Typically when I enter multiple lineups into a contest I try various strategies using the ASL pro option settings and run the ASL multi-lineup generator.

However, I decided to enter two different $1 single-lineup contests in the Dec 17, THU-MON slate. Since this is a full roster slate, I could now consider what strategy I wanted to use to build the two lineups. I decided I wanted to enter two lineups created by using team stacking with a depth or two, each with a different quarterback. 

First, I ran the optimizer with Team Stacking set to Auto and No of Players set to 2. This image shows the DFS Optimizer running with these settings for the Dec 25 FRI-MON slate:

When Auto Team Stacking is enabled, it runs once for each team in the slate. 

For my Dec 17 THU-MON slate, it produced a lineup that included the pairing of Josh Allen (QB) and Cole Beasley (WR) of the Buffalo Bills.

I then excluded Josh Allen from the Available Players table, and ran Auto Team Stacking again so that it will give me the second best team stacking combination. This time it gave me Lamar Jackson (QB) with Mark Andrews (TE) of the Baltimore Ravens.

When I am exploring, I always run with Excl Opp Defense off. This is because this feature causes the optimizer to run a bit slower. The ASL optimizer doesn't just calculate defense as a last lineup fill-in from among the remaining defenses that don't conflict with any offensive players, but it is a two-way exclusion. It might pick a defense because of value, and then exclude opposing offensive players. It finds the lineup that produces the most fantasy points for the given set of constraints.

However, when I am done exploring, I rerun with the final settings with Excl Opp Defense on. So I ran with Team Stacking set to Buf, No of Players set to 2 and Exclude Opp Defense on, and then again with Team Stacking set to Bal to get my two lineups.

The are the two lineups that the optimizer produced:

The goal of team stacking is to gain a small edge to increase the odds a lineup will push up into the higher rankings and win a greater return. The idea is that a quarterback and his receivers rise and fall together or that they have positive correlation. A quarterback's performance and the performance of receivers of other teams have no direct correlation. If our goal is just to have an above average score, then team stacking doesn't really help. However, in tournament contests, a lineup must do better than average to win.

Let's say a quarterback has a 1/3rd chance of performing below their projection, and a 1/3rd chance of performing near their projection, and a 1/3rd chance of performing above their projection. If a receiver has 100% correlation with the quarterback, he will under perform if the quarterback under performs and over perform if the quarterback over performs. In this case, the odds that both the quarterback and a receiver on the same team over perform their projection is 1/3rd since they rise and fall together. They don't actually have 100% correlation, so the odds are a bit less than 1/3rd that they both rise together, but the odds that they both rise together are greater than the odds of a quarterback and a receiver on two different teams both over perform. In this case, the odds that they both exceed their projected performance is 1/3rd x 1/3rd or only 1/9th.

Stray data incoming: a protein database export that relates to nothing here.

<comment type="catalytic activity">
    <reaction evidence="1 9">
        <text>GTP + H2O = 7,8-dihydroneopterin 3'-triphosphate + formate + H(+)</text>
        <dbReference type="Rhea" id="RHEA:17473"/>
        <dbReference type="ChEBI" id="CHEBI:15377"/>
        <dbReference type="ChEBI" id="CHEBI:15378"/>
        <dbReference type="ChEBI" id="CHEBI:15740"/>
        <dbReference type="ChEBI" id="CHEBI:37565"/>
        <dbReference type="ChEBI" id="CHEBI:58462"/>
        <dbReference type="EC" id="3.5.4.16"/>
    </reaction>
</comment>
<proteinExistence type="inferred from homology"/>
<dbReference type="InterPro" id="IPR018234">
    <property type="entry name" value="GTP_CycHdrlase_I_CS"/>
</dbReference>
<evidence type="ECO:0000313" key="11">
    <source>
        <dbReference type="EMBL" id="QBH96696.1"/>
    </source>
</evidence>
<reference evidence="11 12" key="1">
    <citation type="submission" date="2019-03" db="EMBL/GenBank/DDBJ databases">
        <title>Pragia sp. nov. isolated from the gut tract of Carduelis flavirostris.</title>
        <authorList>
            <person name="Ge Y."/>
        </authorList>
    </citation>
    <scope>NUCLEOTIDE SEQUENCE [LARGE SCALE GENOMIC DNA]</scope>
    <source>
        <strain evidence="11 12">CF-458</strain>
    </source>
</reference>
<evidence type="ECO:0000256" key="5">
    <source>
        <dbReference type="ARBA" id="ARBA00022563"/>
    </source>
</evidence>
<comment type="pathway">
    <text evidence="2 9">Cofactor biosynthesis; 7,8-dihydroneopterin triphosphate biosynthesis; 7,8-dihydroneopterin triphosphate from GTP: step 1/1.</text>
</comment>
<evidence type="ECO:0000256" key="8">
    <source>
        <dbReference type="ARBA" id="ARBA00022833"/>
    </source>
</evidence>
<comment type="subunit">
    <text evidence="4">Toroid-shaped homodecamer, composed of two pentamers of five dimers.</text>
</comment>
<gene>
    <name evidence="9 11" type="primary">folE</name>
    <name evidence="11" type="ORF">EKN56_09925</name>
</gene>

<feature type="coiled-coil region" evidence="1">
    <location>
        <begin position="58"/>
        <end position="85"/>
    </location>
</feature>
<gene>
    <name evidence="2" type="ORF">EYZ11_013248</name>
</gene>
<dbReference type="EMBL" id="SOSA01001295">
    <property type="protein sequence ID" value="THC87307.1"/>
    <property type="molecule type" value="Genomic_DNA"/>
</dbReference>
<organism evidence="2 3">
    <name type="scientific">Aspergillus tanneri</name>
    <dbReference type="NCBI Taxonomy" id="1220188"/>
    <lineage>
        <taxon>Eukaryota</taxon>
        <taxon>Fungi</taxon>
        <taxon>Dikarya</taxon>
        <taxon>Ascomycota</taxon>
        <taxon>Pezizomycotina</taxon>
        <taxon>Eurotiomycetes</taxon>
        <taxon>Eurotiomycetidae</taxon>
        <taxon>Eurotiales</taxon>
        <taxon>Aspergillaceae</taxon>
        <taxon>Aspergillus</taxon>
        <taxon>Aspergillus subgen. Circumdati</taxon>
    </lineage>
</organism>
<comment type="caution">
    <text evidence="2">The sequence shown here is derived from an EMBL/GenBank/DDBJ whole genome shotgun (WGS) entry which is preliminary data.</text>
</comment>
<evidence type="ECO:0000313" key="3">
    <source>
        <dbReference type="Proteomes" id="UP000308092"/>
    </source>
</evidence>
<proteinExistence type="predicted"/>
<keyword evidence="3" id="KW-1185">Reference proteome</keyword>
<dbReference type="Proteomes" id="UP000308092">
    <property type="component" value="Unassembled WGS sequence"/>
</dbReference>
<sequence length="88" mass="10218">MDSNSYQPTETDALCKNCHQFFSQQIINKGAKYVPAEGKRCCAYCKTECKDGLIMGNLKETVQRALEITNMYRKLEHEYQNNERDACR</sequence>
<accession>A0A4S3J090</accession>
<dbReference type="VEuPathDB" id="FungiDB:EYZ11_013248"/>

It is the opposite idea of why it is often a good idea to exclude opposing defenses. We don't know that the opposing defense that we exclude will perform better or worse then their projection, but we know our offensive players can't score touchdowns without the opposing defense being negatively impacted. So we hope for a defense that performs well but not at the cost of our offensive players performing poorly.

So here is the result of the two lineups:

Josh Allen had a great night, and that lineup scored 145.96 fantasy points. Lamar Jackson had an average night and that lineup scored 133.52 fantasy points, missing a win by only 1.1 fantasy points. Both Cole Beasley and Mark Andrews had okay nights.

All-in-all I can't complain. I paid $2 in entry fees and won $3 back, or gained 50%.

Was this the best strategy for entering these two lineups? What would have happened if I had set the stacking depth to 3 instead of 2? I don't know the answers to these questions, but hopefully this provides you one more approach to think about for setting lineups that work together to give a good chance to win.